Well, I guess that is it.. I can’t think of anything else at the moment. Maybe more accurate shoes… for now I’m just going to wear some generic Mary Jane style shoes I found at DSW a while ago just to go with some suit I had.
Anyway, getting the knot to stay just the way I wanted was hard… so I got creative.
As you can see, the center is kind of wide.. but you can tuck that inside of itself carefully to narrow it and the fluff out under the collar…
A little thread also won’t hurt either.. and of course since it runs the length of the neckline you don’t have to undo the scarf everytime you put the shirt on… :-D just have to adjust a wee bit to smooth it out and that is it.
And nearing 99% complete with a little over a month to go until Sakura Matsuri 2013, here is my plan to tackling the very worrisome “School girl” socks. If you have tried to find knee high socks exactly like those of the character you are cosplaying, you know this is not easy. I came across some socks that had two stripes and someone suggested I just roll the sock down to hide the first stripe; however, I also wanted the color to match the trim on my collar. I’ve seen some people take some lace and just tie it onto their legs. Why would I want a knot to show up in pictures? So lazy! So I bought a pair of white socks and measured a bit of trim for about an inch below my knee.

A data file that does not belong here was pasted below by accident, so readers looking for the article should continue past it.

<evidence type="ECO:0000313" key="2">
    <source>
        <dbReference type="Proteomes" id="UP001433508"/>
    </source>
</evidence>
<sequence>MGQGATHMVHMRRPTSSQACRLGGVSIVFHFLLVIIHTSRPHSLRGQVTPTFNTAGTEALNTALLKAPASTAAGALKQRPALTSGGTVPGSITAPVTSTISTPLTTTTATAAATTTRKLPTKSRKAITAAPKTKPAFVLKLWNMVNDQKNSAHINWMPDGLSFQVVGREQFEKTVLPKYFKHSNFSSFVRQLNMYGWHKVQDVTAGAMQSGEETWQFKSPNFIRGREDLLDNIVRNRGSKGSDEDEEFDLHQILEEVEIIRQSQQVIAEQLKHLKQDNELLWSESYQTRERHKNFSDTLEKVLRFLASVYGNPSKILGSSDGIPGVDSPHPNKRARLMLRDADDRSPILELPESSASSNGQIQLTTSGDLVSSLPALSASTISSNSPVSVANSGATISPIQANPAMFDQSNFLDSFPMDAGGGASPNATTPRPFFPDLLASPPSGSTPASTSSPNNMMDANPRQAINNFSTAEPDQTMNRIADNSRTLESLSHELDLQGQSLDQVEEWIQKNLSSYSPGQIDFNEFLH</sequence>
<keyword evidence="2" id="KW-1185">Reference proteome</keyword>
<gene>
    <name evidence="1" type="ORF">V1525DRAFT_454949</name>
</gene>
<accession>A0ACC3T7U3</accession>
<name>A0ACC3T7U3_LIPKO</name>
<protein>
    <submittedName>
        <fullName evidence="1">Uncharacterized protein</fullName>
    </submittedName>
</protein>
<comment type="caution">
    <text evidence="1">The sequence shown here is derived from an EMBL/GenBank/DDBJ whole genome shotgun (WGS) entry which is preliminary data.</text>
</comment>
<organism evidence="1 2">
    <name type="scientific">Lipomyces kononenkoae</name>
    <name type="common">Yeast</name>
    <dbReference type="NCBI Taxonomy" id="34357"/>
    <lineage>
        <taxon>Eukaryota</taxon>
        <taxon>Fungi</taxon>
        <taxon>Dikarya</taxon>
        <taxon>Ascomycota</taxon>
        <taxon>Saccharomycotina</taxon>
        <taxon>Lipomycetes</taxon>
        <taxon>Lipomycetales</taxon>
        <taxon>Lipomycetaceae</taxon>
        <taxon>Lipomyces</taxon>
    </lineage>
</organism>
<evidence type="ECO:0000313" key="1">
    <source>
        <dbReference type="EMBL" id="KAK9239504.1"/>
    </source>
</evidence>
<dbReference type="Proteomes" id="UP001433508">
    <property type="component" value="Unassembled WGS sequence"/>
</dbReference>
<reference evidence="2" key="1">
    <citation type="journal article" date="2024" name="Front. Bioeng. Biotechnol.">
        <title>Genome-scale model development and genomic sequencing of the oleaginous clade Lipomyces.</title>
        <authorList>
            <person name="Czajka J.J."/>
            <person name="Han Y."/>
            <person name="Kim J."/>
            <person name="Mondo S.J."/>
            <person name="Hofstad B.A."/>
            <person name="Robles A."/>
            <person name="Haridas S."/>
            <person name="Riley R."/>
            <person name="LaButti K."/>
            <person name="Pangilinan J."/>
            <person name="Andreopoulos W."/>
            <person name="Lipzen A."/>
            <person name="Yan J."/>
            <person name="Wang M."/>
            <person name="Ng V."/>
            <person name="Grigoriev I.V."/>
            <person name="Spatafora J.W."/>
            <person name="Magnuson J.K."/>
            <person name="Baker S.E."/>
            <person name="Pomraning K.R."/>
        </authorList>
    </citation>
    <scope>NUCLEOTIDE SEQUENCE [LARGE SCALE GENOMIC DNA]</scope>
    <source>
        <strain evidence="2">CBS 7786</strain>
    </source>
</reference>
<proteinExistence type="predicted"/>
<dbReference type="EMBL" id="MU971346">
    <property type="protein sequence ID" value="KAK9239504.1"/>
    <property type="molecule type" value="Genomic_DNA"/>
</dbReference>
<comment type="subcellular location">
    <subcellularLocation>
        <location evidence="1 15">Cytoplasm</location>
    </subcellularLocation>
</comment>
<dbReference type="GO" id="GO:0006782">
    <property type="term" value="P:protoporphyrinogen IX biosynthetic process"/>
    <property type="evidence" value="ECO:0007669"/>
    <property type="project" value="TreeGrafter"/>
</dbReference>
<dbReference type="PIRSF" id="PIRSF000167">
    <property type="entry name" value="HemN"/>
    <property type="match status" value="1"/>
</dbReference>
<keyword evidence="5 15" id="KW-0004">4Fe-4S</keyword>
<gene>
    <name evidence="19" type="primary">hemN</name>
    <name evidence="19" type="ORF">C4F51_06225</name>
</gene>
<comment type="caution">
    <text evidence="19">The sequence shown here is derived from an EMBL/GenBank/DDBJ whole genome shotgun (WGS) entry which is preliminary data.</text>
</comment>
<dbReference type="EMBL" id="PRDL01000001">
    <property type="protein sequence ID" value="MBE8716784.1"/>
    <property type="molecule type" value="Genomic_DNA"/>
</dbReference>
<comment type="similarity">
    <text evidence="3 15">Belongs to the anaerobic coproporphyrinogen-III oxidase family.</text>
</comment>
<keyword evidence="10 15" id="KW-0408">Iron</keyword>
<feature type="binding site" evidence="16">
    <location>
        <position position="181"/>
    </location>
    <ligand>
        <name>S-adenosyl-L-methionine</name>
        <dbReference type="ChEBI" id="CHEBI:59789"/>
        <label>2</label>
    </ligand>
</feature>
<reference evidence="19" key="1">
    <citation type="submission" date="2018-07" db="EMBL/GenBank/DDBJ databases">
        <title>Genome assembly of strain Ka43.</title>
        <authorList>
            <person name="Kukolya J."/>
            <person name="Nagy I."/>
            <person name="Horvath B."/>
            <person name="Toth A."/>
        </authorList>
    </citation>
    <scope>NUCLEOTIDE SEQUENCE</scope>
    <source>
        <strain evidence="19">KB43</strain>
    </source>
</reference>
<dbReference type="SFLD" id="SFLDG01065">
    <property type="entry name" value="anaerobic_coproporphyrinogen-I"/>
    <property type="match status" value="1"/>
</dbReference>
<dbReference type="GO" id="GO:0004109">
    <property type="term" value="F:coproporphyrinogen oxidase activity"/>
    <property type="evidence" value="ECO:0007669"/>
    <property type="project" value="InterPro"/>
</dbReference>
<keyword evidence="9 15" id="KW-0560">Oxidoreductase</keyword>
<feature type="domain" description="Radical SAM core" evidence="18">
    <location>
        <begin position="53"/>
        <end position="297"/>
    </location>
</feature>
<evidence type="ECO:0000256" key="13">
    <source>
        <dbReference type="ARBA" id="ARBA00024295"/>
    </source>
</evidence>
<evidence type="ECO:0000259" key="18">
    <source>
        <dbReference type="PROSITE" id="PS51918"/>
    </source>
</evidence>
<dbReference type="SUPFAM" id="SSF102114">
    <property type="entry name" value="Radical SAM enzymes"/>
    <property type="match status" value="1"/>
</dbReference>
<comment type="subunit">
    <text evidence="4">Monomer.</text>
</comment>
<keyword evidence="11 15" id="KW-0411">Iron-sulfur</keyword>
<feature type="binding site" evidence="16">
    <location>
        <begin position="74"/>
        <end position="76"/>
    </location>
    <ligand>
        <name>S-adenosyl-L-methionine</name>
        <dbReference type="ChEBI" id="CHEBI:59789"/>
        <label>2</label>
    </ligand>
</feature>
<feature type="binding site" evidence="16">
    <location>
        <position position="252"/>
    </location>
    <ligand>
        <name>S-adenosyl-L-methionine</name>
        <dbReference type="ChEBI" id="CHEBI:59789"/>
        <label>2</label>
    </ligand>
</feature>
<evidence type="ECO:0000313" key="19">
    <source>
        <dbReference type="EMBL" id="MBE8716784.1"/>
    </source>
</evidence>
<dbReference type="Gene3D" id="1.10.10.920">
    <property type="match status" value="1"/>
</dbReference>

Make sure to sew the ends together!
Measure it and pin to socks! I used 4 pins, these pins will dictate where I sew a stitch to the sock.. I will not sew all the way around the sock since there is no need, I will do four individual stitches by hand to keep the trim in place while I’m walking around.
After pinning you should have this:
Hand sew where the pins are and done! Socks to perfectly match your fuku.
I really need to master the whole ‘square knot’ thing. Anyway, I say almost done because I have a few details left, like sewing trim onto knee high socks and hand sewing a few things.
So, I used the Conair Bun Maker kit which is available at any drugstore for around 5 bucks. It comes with a ponytail band, four bobby pins, and a ‘bun maker’ that you wrap your hair around. This was easier to do than I thought. I wonder if it would work for those of you who are using wigs. It is also super light weight and comfortable. I am told you can go to Claire’s and buy the little bun maker donuts in various sizes. I do think this is a bit big, but it’s a cheaper alternative than buying the donut bun from Claire’s since theirs do not come with bobby pins.